Turning your attention within reflects light toward your source.
To ache is to want the Truth. To no longer ache, yet want the Truth, is determination.
The Truth is all you ever wanted and all you don't want. You are a satisfied dead man who returns to life.
You are the dead man walking, who struggles and laughs at his struggles, a hollow man filled with all.
You have a destiny, but it is like the wind that blows a ship rather than a road which one walks.
Destiny is for material objects.
Why does the full moon at night look so lonely, yet so appealing?
To look at nothing is to stand on the edge of everything.
The words of another give you strength, while your words sound faint when alone.
Even barbaric yawps are swallowed by silence.
Truth does not emanate from things or people—it resonates from within.
The presence of the teacher only reveals that which is in you.
Like you, the teacher is a facade. Reality dances between your stone-like figures.
You sculpt life out of clouds that becoming too heavy, fall into the sea.
You breathe that salt water that was always a part of you, yet in breathing it you die.
To die is to burn and plunge into the water, only to discover you are wetness itself. By dissolving
into essential wetness, you become vast and real.
Do not feel sad for the painting that burns. Its place in time is eternal and eternity is wrapped in the comforting folds of the Absolute.
It is warm inside your fiction. Your layers of lies only delay the creeping cold.
You rise up and every motion is meaningless, but meant to be.
As if an arrow with no purpose were released a thousand years ago
And all the earth waited for this moment when it pierced your breast.
No one was there, nor ever was.
I am speaking to an empty room.
Regarding the recent bombings I can't help but think that the reaction is based on the universal denial of death. Death is a tad hard to deny when 6000+ die all at once in such a public, sudden and dramatic way—not hidden away in the invisible nooks and crannies of singular lives, dying one-by-one, across a span of time—as if even one of these 6000+ were not destined to die! Of course everyone is moved by the effect the tragedy has on relationship—countless relationships, each one its own tale of love. That tale of love resonates with and evokes the love at the core of each individual witness and so all who witness are moved.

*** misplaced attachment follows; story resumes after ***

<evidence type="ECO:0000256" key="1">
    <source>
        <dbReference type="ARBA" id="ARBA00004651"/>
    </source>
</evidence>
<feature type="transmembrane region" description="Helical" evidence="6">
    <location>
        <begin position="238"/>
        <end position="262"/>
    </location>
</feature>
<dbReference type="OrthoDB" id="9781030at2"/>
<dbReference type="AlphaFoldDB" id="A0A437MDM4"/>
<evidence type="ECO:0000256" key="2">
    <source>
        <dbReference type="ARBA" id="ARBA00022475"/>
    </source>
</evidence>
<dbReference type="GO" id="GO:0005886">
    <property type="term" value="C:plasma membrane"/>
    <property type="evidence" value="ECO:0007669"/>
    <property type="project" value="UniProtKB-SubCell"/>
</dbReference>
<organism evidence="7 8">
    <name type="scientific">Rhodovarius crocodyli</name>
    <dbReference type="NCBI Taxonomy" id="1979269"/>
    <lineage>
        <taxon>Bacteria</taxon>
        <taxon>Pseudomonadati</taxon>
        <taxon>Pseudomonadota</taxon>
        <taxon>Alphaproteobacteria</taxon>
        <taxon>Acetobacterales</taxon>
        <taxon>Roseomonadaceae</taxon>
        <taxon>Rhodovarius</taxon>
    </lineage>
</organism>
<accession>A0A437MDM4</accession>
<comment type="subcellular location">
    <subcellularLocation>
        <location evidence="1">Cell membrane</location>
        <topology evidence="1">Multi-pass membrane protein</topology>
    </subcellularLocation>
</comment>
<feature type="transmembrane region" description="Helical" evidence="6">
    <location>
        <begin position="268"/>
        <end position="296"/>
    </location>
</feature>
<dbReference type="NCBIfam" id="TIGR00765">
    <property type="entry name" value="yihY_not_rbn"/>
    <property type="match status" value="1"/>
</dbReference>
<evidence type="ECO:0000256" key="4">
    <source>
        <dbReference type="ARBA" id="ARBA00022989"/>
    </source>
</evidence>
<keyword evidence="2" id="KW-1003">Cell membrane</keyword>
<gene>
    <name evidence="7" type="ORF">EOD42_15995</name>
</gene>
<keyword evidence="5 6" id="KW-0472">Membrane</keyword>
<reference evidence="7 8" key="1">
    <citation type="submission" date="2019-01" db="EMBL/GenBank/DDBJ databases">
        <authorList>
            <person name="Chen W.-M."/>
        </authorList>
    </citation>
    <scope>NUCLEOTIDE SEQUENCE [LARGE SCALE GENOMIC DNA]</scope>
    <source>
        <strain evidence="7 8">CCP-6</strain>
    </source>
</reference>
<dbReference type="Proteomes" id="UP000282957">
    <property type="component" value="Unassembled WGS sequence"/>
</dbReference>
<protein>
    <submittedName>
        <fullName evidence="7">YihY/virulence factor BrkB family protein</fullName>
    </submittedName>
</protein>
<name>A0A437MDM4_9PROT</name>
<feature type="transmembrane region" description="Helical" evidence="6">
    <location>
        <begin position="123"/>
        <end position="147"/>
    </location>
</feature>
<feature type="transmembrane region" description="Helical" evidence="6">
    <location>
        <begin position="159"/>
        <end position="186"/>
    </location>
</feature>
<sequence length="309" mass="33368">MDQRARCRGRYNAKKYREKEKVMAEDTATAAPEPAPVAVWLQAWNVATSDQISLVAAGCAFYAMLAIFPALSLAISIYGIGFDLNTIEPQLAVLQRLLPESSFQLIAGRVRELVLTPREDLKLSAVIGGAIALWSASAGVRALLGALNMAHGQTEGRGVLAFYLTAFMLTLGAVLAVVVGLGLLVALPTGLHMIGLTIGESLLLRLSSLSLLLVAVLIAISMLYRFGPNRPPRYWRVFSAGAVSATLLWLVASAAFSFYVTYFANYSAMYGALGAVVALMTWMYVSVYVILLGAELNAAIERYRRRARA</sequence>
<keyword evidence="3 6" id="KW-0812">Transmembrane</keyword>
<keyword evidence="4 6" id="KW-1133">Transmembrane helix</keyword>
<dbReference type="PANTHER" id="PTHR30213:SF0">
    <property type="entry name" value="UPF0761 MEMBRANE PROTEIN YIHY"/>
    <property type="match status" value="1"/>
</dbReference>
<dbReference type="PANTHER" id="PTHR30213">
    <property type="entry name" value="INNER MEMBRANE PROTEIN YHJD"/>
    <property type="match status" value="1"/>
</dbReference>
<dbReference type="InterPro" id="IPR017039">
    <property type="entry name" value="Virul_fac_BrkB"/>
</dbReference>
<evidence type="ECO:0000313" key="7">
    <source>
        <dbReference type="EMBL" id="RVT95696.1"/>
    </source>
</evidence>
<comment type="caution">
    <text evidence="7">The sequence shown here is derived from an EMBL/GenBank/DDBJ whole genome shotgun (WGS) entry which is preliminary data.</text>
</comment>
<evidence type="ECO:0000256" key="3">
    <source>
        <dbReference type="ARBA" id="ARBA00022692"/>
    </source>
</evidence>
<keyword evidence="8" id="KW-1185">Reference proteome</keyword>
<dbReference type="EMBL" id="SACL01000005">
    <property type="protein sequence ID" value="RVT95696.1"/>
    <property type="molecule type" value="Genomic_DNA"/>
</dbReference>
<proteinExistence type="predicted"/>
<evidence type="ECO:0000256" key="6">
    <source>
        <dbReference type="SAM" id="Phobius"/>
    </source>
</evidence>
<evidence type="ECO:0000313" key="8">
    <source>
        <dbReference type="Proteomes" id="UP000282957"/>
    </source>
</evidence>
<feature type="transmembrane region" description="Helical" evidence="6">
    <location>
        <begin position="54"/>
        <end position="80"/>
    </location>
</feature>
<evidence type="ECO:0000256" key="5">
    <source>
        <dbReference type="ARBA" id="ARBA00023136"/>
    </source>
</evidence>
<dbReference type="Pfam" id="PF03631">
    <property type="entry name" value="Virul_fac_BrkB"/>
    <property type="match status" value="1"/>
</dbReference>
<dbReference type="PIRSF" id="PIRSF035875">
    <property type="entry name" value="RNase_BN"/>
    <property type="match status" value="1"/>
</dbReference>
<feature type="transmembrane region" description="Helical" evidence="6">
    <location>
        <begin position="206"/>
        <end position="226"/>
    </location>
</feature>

These tales of love are what moves me. The deaths do not impress me. It is the ever present theme of Love manifesting in human relationship and all life that I find overwhelmingly poignant. And I don't need death to make me aware of this pervasive presence. I am surrounded by it every day, every waking moment. I see it expressed in countless ways in the mundane affairs of life around me. At times I have to hold it at bay so that I am not overcome and break down weeping at the intensity, the unconditional-ness, the utter impersonal-ness, the unrelenting-ness of this Love—of which countless human stories are but an echo.
Some students of human nature might say that their experience has brought them to a high level of skepticism, wherein they interpret most human behavior as merely the manifestation of egos trying to carve out happiness and self-satisfaction. To them I would say: From where precisely does this urge to "carve out happiness and self-satisfaction" emanate? Sure, the body imposes a whole set of conditions—BUT, this trying to carve out happiness and self-satisfaction seems to far exceed the needs of the body. I think looking at this directly is the same as the "Who am I?" question, and the struggle is a manifestation of the inner man's "gone-awry" attempt to find his way home. It is the struggle for self-definition and self-affirmation by a being who feels empty and incomplete in its identity of separation. The message being acted out is, "I do believe in ghosts. I do believe in ghosts. I do, I do, I do believe in ghosts."
The very fact of the struggle is proof of the inner imperative. In spite of the egocentricity of the body-identity, individuals cannot seem to avoid reflecting the Love of the inner man. Even the apparent absence of it, or its apparent opposite behavior can be seen as an affirmation of this Love—by contrast, and by the individual's futile attempts to escape the inescapable inner pressure—the "hound of heaven."
It would be wrong to judge harshly anyone who is running from the acceptance of the fact that all they take themselves to be—their very identity itself—is every bit as much an inanimate object, "out there," as the chair or table in a room at which they sit. And to anyone judging themselves harshly, that harsh judgment is itself an expression of something to face directly—another asking of "Who am I?" Nisargadatta says, "That which you are, your true self, you love it, and whatever you do, you do for your own happiness. To find it, to know it, to cherish it, is your basic urge." (From the last paragraph of "Awareness is Bliss," #46 in "I Am That.")